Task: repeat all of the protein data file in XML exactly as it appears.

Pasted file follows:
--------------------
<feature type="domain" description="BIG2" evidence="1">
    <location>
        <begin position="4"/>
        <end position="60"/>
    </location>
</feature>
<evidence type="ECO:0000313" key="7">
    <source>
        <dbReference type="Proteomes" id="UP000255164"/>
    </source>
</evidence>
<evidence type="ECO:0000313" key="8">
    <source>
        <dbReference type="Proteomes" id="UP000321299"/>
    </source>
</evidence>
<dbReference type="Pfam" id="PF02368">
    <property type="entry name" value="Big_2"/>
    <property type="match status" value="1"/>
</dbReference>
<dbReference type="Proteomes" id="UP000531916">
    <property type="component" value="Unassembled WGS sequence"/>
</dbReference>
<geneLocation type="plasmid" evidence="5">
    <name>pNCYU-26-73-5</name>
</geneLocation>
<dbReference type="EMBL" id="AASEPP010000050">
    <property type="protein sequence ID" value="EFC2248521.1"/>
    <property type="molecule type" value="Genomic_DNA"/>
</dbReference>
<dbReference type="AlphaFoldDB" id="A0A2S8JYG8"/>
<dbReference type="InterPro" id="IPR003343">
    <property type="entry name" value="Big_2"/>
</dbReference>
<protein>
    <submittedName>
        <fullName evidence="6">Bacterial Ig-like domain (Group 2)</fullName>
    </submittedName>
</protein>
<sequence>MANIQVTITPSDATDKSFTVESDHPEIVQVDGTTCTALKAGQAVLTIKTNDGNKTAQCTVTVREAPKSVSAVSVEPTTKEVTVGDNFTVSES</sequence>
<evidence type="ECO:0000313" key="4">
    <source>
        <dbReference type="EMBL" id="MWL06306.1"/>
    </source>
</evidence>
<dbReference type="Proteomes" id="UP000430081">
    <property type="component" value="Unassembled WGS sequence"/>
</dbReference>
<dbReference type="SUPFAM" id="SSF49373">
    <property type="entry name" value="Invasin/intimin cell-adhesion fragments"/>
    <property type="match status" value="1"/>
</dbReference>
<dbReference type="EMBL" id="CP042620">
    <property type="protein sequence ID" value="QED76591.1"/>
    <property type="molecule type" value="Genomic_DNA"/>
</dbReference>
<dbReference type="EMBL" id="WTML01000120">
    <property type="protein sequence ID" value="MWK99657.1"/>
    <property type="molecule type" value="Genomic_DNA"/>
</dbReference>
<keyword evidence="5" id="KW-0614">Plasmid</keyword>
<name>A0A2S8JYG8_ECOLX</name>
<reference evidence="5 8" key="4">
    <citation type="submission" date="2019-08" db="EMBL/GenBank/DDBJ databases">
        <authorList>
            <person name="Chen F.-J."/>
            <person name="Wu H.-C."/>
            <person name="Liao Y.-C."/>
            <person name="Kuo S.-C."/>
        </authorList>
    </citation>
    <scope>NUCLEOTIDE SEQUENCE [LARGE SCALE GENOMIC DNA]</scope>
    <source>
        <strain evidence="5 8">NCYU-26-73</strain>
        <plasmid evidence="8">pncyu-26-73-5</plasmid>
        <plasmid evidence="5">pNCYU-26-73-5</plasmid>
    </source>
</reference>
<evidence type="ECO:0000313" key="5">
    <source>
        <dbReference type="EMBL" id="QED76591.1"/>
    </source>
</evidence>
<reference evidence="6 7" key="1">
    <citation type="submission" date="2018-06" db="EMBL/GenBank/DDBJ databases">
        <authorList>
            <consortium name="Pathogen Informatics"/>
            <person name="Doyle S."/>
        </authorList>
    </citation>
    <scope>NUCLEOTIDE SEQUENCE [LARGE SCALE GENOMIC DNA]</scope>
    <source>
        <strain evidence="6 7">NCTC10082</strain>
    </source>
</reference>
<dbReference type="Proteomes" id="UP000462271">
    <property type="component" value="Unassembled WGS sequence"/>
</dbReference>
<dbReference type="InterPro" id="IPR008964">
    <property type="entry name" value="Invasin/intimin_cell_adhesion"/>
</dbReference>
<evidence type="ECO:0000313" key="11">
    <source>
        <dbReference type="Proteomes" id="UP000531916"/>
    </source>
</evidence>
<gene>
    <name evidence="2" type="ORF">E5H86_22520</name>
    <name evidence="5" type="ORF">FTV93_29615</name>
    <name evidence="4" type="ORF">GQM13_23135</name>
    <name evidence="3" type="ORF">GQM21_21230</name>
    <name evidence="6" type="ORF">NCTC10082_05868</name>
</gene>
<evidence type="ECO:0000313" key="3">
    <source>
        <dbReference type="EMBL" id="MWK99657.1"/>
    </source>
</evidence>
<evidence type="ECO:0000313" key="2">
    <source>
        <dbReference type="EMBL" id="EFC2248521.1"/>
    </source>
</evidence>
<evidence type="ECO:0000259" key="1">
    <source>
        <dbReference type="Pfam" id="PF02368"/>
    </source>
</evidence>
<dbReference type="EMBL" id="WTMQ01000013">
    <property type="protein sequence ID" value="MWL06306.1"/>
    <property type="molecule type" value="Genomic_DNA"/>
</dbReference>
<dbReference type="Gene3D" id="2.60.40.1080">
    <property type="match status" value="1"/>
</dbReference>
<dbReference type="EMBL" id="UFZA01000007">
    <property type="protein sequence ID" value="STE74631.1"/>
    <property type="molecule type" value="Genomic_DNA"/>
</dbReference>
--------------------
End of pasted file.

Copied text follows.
<feature type="domain" description="BIG2" evidence="1">
    <location>
        <begin position="4"/>
        <end position="60"/>
    </location>
</feature>
<evidence type="ECO:0000313" key="7">
    <source>
        <dbReference type="Proteomes" id="UP000255164"/>
    </source>
</evidence>
<evidence type="ECO:0000313" key="8">
    <source>
        <dbReference type="Proteomes" id="UP000321299"/>
    </source>
</evidence>
<dbReference type="Pfam" id="PF02368">
    <property type="entry name" value="Big_2"/>
    <property type="match status" value="1"/>
</dbReference>
<dbReference type="Proteomes" id="UP000531916">
    <property type="component" value="Unassembled WGS sequence"/>
</dbReference>
<geneLocation type="plasmid" evidence="5">
    <name>pNCYU-26-73-5</name>
</geneLocation>
<dbReference type="EMBL" id="AASEPP010000050">
    <property type="protein sequence ID" value="EFC2248521.1"/>
    <property type="molecule type" value="Genomic_DNA"/>
</dbReference>
<dbReference type="AlphaFoldDB" id="A0A2S8JYG8"/>
<dbReference type="InterPro" id="IPR003343">
    <property type="entry name" value="Big_2"/>
</dbReference>
<protein>
    <submittedName>
        <fullName evidence="6">Bacterial Ig-like domain (Group 2)</fullName>
    </submittedName>
</protein>
<sequence>MANIQVTITPSDATDKSFTVESDHPEIVQVDGTTCTALKAGQAVLTIKTNDGNKTAQCTVTVREAPKSVSAVSVEPTTKEVTVGDNFTVSES</sequence>
<evidence type="ECO:0000313" key="4">
    <source>
        <dbReference type="EMBL" id="MWL06306.1"/>
    </source>
</evidence>
<dbReference type="Proteomes" id="UP000430081">
    <property type="component" value="Unassembled WGS sequence"/>
</dbReference>
<dbReference type="SUPFAM" id="SSF49373">
    <property type="entry name" value="Invasin/intimin cell-adhesion fragments"/>
    <property type="match status" value="1"/>
</dbReference>
<dbReference type="EMBL" id="CP042620">
    <property type="protein sequence ID" value="QED76591.1"/>
    <property type="molecule type" value="Genomic_DNA"/>
</dbReference>
<dbReference type="EMBL" id="WTML01000120">
    <property type="protein sequence ID" value="MWK99657.1"/>
    <property type="molecule type" value="Genomic_DNA"/>
</dbReference>
<keyword evidence="5" id="KW-0614">Plasmid</keyword>
<name>A0A2S8JYG8_ECOLX</name>
<reference evidence="5 8" key="4">
    <citation type="submission" date="2019-08" db="EMBL/GenBank/DDBJ databases">
        <authorList>
            <person name="Chen F.-J."/>
            <person name="Wu H.-C."/>
            <person name="Liao Y.-C."/>
            <person name="Kuo S.-C."/>
        </authorList>
    </citation>
    <scope>NUCLEOTIDE SEQUENCE [LARGE SCALE GENOMIC DNA]</scope>
    <source>
        <strain evidence="5 8">NCYU-26-73</strain>
        <plasmid evidence="8">pncyu-26-73-5</plasmid>
        <plasmid evidence="5">pNCYU-26-73-5</plasmid>
    </source>
</reference>
<evidence type="ECO:0000313" key="5">
    <source>
        <dbReference type="EMBL" id="QED76591.1"/>
    </source>
</evidence>
<reference evidence="6 7" key="1">
    <citation type="submission" date="2018-06" db="EMBL/GenBank/DDBJ databases">
        <authorList>
            <consortium name="Pathogen Informatics"/>
            <person name="Doyle S."/>
        </authorList>
    </citation>
    <scope>NUCLEOTIDE SEQUENCE [LARGE SCALE GENOMIC DNA]</scope>
    <source>
        <strain evidence="6 7">NCTC10082</strain>
    </source>
</reference>
<dbReference type="Proteomes" id="UP000462271">
    <property type="component" value="Unassembled WGS sequence"/>
</dbReference>
<dbReference type="InterPro" id="IPR008964">
    <property type="entry name" value="Invasin/intimin_cell_adhesion"/>
</dbReference>
<evidence type="ECO:0000313" key="11">
    <source>
        <dbReference type="Proteomes" id="UP000531916"/>
    </source>
</evidence>
<gene>
    <name evidence="2" type="ORF">E5H86_22520</name>
    <name evidence="5" type="ORF">FTV93_29615</name>
    <name evidence="4" type="ORF">GQM13_23135</name>
    <name evidence="3" type="ORF">GQM21_21230</name>
    <name evidence="6" type="ORF">NCTC10082_05868</name>
</gene>
<evidence type="ECO:0000313" key="3">
    <source>
        <dbReference type="EMBL" id="MWK99657.1"/>
    </source>
</evidence>
<evidence type="ECO:0000313" key="2">
    <source>
        <dbReference type="EMBL" id="EFC2248521.1"/>
    </source>
</evidence>
<evidence type="ECO:0000259" key="1">
    <source>
        <dbReference type="Pfam" id="PF02368"/>
    </source>
</evidence>
<dbReference type="EMBL" id="WTMQ01000013">
    <property type="protein sequence ID" value="MWL06306.1"/>
    <property type="molecule type" value="Genomic_DNA"/>
</dbReference>
<dbReference type="Gene3D" id="2.60.40.1080">
    <property type="match status" value="1"/>
</dbReference>
<dbReference type="EMBL" id="UFZA01000007">
    <property type="protein sequence ID" value="STE74631.1"/>
    <property type="molecule type" value="Genomic_DNA"/>
</dbReference>